¶ 1 Leave a comment on paragraph 1 0 In the first years of the American Republic, James J. Roosevelt started a business that would eventually, under his son, became the largest importer of plate glass in the country. At first, it was just a store, and the merchandise was general in nature though certainly related to building construction and decoration. Two related items, a ledger or account book, and its associated alphabet or index, hint at the story of this enterprise in lower Manhattan. In use from 1792 until at least 1814, the Roosevelt store ledger recorded the transactions of the company, and now provides a glimpse in to business life in Manhattan and the expansive reach of commerce.
Leave a comment on paragraph 2 0
The first Roosevelt store was located at 42 Maiden Lane; a 1793 newspaper announcement advertised, “a large and elegant assortment of looking glasses,” along with patent lamps, paper hangings, wine glasses, and, “other articles.” By 1795, the store had moved to 102 Maiden Lane, between Pearl Street and Gold Street, where it would remain for decades. Because the street addresses in parts of lower Manhattan were re-numbered, the current address of the building that housed the Roosevelt store is 90-94 Maiden Lane. Landmarked in 1989, the cast iron front building contains some elements of an earlier building, dating from 1810. A 1809, a fire in the store, described by a news account as a, ‘looking-glass and paper hanging store,” likely inspired this construction effort. When Maiden Lane was widened, in 1822, part of the building was removed, and a Greek Revival façade was added. The cast iron front was added after the Civil War, long after James’s 1840 death.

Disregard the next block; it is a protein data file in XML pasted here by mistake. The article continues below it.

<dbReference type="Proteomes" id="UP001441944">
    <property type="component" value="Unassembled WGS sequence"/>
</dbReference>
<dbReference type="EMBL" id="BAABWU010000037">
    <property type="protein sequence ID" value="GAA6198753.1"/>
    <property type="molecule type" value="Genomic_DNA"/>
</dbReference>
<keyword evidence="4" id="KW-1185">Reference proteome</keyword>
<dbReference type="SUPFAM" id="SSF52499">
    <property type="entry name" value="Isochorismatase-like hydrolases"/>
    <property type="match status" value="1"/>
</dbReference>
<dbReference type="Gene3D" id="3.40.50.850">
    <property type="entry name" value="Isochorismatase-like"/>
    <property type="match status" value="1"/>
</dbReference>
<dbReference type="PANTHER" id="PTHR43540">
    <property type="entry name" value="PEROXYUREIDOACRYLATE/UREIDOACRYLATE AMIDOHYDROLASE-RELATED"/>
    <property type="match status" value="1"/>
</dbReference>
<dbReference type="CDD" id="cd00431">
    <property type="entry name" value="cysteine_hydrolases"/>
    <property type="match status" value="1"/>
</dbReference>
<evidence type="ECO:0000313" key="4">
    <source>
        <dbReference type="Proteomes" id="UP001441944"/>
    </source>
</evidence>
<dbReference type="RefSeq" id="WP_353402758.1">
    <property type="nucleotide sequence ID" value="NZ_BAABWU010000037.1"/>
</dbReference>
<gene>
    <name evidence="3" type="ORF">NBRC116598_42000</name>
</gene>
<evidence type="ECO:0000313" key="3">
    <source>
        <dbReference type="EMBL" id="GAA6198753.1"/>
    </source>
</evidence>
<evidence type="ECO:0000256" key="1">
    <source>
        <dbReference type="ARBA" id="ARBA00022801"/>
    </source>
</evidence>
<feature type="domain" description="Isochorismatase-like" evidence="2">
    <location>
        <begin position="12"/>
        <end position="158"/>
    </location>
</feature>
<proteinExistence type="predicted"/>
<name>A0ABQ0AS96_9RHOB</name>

Leave a comment on paragraph 3 0
The Roosevelt store extended credit to its customers, and record the transactions in a large ledger book, based on the “Italian Style” of book-keeping. A typical entry in the ledger includes the customer’s name and the dates of their transactions with the store, including a debit and a credit column. A typical entry in the ledger includes the customer’s name and the dates of their transactions with the store, including a debit and a credit column. For few entries is there any indication of the goods purchased, generally only the amount of money is given. In some entries the address and occupation of the customer is noted. The customers appear to have been local, for the most part, though there are some from farther away places, Albany, Troy, and locations in New Jersey and Massachusetts, and abroad.